6.7/10
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20 user 3 critic

The Lone Ranger (1956)

Wealthy rancher Reese Kilgore aims to grab silver-rich Indian land by skilfully pitting Indians against settlers but the suspicious territorial governor sends The Lone Ranger to investigate.

Director:

Stuart Heisler

Writer:

Herb Meadow (screenplay)
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Cast

Complete credited cast:
Clayton Moore ... The Lone Ranger
Jay Silverheels ... Tonto
Lyle Bettger ... Reece Kilgore
Bonita Granville ... Welcome Kilgore
Perry Lopez ... Pete Ramirez
Robert J. Wilke ... Cassidy (as Robert Wilke)
John Pickard ... Sheriff Sam Kimberley
Beverly Washburn ... Lila Kilgore
Michael Ansara ... Angry Horse
Frank DeKova ... Chief Red Hawk (as Frank deKova)
Charles Meredith ... Governor
Mickey Simpson ... Powder
Zon Murray ... Goss
Lane Chandler ... Chip Walker
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Storyline

Kilgore to mine silver on Indian land. The mountain he wants is sacred to the Indians. Written by Ed Stephan <stephan@cc.wwu.edu>

Plot Summary | Add Synopsis

Taglines:

"Hi-Yo, Silver! Away!" See more »


Certificate:

Passed | See all certifications »
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Did You Know?

Trivia

In the scene where the Ranger meets the governor with his mask on, the music in the background is the soon to be "Maverick" theme. Both this film and Maverick credit David Buttolph with the music. See more »

Goofs

When Old Man Kimberley is shot and falls off his horse, it's right in front of the rear-projection screen. (You can see the line between the screen and fake turf.) This is followed by a mini-stampede over Kimberley's dummy -- amazing when you consider that the beeves might have damaged the screen. See more »

Quotes

[first lines]
Narrator: When factories first began to send their pall of smoke over the cities, and farmlands in the east offered only the barest living, Americans turned their faces toward the west. They poured into the new territories by thousands; bringing their household goods, fording the might rivers, and climbing the mountains. Fighting Indians and outlaws, praying, toiling, dying. It was a hard land, a hostile land. Only the strong survived. A new American breed, the Pioneer. In this forge, ...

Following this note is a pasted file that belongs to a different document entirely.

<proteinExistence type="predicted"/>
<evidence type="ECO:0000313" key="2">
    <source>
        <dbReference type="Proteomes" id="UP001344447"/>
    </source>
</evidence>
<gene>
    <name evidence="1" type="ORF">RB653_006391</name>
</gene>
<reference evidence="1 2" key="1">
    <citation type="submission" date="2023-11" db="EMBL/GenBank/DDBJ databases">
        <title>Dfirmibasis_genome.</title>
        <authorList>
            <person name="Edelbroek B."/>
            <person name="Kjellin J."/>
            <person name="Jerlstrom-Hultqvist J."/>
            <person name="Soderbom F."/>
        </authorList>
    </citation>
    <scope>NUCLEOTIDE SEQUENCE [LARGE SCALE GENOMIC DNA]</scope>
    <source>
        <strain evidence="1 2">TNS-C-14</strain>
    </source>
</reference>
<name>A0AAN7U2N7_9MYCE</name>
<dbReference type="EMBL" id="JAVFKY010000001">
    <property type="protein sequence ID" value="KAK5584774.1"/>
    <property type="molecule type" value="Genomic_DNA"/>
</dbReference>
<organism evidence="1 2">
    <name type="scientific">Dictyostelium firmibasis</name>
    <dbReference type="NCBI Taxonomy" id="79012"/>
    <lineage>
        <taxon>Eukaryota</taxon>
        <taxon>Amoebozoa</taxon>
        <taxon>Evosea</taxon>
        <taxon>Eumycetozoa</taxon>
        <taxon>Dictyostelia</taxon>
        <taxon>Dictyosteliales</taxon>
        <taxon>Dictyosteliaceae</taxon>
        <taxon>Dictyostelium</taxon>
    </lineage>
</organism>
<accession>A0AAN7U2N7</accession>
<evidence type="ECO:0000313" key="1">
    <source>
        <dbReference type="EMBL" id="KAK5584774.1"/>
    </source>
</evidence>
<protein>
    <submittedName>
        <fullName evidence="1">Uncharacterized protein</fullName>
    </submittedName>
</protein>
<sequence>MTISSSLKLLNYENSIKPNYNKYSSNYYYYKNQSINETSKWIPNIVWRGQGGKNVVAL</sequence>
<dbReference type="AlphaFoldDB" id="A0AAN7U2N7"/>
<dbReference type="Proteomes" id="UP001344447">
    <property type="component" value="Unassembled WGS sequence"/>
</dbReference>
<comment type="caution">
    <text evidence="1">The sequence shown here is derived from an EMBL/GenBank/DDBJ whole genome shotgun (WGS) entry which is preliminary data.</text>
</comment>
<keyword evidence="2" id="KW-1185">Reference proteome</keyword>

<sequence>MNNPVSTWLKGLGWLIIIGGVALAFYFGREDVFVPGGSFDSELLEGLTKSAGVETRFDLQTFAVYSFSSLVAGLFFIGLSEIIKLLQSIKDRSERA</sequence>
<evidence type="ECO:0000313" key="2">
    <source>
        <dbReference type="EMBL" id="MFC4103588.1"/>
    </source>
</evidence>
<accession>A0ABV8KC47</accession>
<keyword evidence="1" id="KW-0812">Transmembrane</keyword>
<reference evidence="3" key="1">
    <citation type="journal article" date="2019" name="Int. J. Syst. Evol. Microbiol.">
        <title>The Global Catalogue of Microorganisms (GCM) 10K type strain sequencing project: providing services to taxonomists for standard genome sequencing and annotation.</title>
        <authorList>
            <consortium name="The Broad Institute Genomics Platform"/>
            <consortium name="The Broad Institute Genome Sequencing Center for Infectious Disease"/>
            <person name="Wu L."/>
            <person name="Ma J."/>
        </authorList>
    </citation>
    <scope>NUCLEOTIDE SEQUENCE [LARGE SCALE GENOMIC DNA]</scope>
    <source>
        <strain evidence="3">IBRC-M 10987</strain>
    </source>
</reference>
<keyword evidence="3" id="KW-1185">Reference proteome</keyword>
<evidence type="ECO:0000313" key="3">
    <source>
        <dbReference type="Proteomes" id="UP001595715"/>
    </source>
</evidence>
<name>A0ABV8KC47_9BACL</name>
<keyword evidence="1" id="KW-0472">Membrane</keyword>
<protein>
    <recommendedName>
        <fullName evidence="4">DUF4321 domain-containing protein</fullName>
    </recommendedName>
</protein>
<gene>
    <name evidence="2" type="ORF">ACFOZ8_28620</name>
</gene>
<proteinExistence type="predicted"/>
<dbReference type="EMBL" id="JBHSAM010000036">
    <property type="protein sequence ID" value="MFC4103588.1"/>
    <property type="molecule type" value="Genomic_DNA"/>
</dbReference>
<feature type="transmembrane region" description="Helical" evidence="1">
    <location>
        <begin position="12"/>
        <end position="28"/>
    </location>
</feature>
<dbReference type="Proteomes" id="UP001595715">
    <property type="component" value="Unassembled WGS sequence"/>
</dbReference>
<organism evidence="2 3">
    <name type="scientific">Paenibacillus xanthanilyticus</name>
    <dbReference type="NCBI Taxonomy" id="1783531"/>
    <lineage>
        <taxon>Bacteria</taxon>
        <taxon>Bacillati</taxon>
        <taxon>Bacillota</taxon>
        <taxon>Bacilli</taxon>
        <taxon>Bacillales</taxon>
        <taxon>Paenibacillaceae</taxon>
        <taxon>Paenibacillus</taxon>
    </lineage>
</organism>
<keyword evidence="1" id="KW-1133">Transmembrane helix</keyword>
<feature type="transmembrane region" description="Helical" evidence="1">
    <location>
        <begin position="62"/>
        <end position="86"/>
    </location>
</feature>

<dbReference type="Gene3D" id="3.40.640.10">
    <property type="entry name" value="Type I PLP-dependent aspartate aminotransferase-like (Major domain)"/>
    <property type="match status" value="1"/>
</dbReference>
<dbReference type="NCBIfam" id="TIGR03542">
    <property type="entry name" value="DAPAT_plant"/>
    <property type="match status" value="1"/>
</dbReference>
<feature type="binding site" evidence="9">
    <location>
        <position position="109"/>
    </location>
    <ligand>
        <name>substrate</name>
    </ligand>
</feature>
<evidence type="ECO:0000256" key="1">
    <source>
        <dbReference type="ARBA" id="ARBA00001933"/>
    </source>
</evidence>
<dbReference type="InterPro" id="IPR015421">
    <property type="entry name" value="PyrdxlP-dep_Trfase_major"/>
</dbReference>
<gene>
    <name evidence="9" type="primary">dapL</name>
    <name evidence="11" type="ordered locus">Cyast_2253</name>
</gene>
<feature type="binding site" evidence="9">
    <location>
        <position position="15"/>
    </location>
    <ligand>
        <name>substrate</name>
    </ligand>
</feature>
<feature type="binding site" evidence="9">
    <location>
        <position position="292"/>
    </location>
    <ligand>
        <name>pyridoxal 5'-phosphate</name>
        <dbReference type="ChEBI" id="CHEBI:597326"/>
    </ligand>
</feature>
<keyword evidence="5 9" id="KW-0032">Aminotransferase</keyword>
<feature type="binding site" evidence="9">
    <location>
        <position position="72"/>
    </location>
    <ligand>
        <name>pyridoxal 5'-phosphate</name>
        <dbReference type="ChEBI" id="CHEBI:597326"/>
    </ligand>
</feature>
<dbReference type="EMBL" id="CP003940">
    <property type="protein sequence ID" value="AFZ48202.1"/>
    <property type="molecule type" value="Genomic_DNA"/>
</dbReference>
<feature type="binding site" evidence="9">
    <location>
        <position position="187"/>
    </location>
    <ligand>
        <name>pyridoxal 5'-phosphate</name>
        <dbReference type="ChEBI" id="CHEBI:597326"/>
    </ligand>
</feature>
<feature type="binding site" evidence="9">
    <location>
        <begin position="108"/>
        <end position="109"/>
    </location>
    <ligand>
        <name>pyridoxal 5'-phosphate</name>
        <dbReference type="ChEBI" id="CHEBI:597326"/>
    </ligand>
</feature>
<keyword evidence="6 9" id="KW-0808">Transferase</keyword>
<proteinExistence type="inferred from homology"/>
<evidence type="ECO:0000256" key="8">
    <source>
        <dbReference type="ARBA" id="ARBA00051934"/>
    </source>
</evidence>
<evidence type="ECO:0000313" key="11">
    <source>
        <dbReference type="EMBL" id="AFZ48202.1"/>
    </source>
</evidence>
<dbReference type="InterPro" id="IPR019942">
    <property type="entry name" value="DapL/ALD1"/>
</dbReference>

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Connections

Referenced in The Gambler Returns: The Luck of the Draw (1991) See more »

Soundtracks

William Tell Overture
(uncredited)
Written by Gioachino Rossini
[Played over the opening credits and reprised at the end]
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User Reviews

Surprisingly modern attitude
22 September 1999 | by Shield-3See all my reviews

One of the things that amazes me about this film is its surprisingly modern attitude towards Native Americans (no, seriously!) The Indians in this movie are portrayed with dignity and respect, similar to the way "Dances With Wolves" would portray the Lakota years later. Naturally, the Lone Ranger and Tonto are good friends and partners (Clayton Moore always said he loved Jay Silverheels like a brother), but the way the Ranger in which treats the Indian chief, Red Hawk, is touching. No wonder this man is a hero.

In an era when Hollywood more often than not used Indians as stereotypical savages and moving targets, "The Lone Ranger" makes a surprising plea for mutual respect and tolerance.


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Details

Country:

USA

Language:

English

Release Date:

25 February 1956 (USA) See more »

Also Known As:

De gemaskerde ruiter See more »

Filming Locations:

Santa Clarita, California, USA See more »

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Box Office

Budget:

$1,000,000 (estimated)
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Company Credits

Production Co:

Wrather Productions See more »
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Technical Specs

Runtime:

Sound Mix:

Mono (RCA Sound Recording)

Color:

Color (WarnerColor)

Aspect Ratio:

1.85 : 1
See full technical specs »

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